Adopting a baby: early permanence

Early permanence placements allow babies and young children under the age of two who may need adopting to be placed with a potential permanent family earlier than a conventional adoption.

What is early permanence?

Early permanence is an umbrella term we use when talking about certain types of adoption placements for babies or toddlers. It includes adopting a child through Fostering for Adoption (FfA) and Concurrent Planning placements.

Both schemes enable a child in care under the age of two to find foster carers who are ready and willing to adopt them later, if the courts decide they cannot be cared for permanently by their birth family. 

Baby bath toys

Single mum Alice describes her experience of adopting baby Lily through Concurrent Planning

What are the benefits of early permanence?

Avoiding delay

Early Permanence helps to avoid delay in deciding a baby or very young child's future, at a time in their life when days and weeks really matter. 

Minimising disruption

Babies who are in the care system from a very young age are often moved around a number of foster carers, while the courts reach a decision about who will care for them in the long term. Research has shown that this level of disruption has a negative impact on a child’s mental health and development. 

Early permanence removes this disruption by placing a child early on with foster carers who would go on to adopt them, if the court decides that’s in the child’s best interests. 

This means that, if the court agrees an adoption plan, the child has a seamless transition from foster care to adoption, without having to move from a foster home where they have settled to a new adoptive family.

A chance to bond earlier

With early permanence, a child can start bonding much earlier with the people who may eventually adopt him or her – in many cases a baby is placed with their early permanence carers directly from the hospital where he or she was born.

Better understanding of a child's background

Foster carers who go on to adopt a child will have had a chance to get to know the baby’s birth parents during the court process. They will get to know more about the baby’s background and the circumstances that led to him or her being placed in care.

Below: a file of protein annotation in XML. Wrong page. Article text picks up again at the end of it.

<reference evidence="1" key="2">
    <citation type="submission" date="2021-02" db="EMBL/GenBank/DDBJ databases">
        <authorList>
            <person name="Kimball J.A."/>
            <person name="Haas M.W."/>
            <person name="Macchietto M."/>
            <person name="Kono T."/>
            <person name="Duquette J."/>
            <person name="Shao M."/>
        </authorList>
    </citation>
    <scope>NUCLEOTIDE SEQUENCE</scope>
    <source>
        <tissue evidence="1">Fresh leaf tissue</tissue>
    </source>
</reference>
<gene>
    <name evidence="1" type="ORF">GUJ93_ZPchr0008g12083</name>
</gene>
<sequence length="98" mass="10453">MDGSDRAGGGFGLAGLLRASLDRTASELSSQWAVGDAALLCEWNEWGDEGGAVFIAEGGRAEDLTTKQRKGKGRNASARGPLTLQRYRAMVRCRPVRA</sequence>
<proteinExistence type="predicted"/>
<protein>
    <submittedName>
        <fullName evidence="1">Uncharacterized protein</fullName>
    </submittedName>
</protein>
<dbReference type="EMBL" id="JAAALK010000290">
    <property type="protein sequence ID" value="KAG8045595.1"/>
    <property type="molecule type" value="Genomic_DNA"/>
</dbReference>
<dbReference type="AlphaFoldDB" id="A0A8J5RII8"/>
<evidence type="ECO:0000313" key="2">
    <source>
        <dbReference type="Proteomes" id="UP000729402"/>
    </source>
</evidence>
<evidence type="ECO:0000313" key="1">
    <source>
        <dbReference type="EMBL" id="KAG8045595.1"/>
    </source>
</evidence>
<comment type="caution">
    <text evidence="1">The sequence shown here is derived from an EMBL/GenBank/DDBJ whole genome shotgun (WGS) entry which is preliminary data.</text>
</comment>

Is early permanence right for me? 

The babies involved are some of the most vulnerable in the care system. To be an early permanence carer, you need to be able to prioritise a baby's needs and give them the precious gift of stability at a time of great uncertainty in their lives. 

We only work with babies where, based on the available evidence and the birth family’s past history, there is a probability that they will need adoption. But it is the courts that make the final decision and there will be occasions when a baby will be returned to the birth family.

We will work with you to prepare you for this outcome in a range of ways: 

  • specialist preparation, with tailored workshops
  • intensive, high-quality support throughout the process of fostering and adoption, and beyond
  • help to access fostering allowances
  • supervised visits with birth families at a neutral location

 

Could I be an early permanence carer? 

Find out what it's like from people who have adopted a baby or very young child through early permanence, with our Concurrent Planning adoption stories

If you’re unsure whether early permanence is for you - or have further questions, our social workers will be happy to help so please get in touch.  Meeting other carers is also part of the preparation for those who are seriously considering the scheme and making an application. So, let us know if this is something you would like to explore and we can help you decide if it's right for you. 

Read our Concurrent Planning adoption stories

Coram's trusted service

Coram has worked with early permanence carers for over 20 years.

In that time, we've helped more than 100 babies find stability through Concurrent Planning, with a remarkable success rate. 

  • Coram’s Concurrent Planning service received Outstanding in its most recent Ofsted fostering service inspection.
  • the average time for adoption from entry into care was 15 months compared with the UK average of 27 months (DfE 2012)

National leaders in Early Permanence

Coram also runs the national Centre for Early Permanence, which champions and promotes permanence practice to secure the earliest possible lifelong placement for children.

The centre operates as a national practice learning set for all adoption agencies, including local authorities, and offers conferences,training and tools such as materials for training prospective carers. Find out more on the dedicated Centre for Early Permanence website

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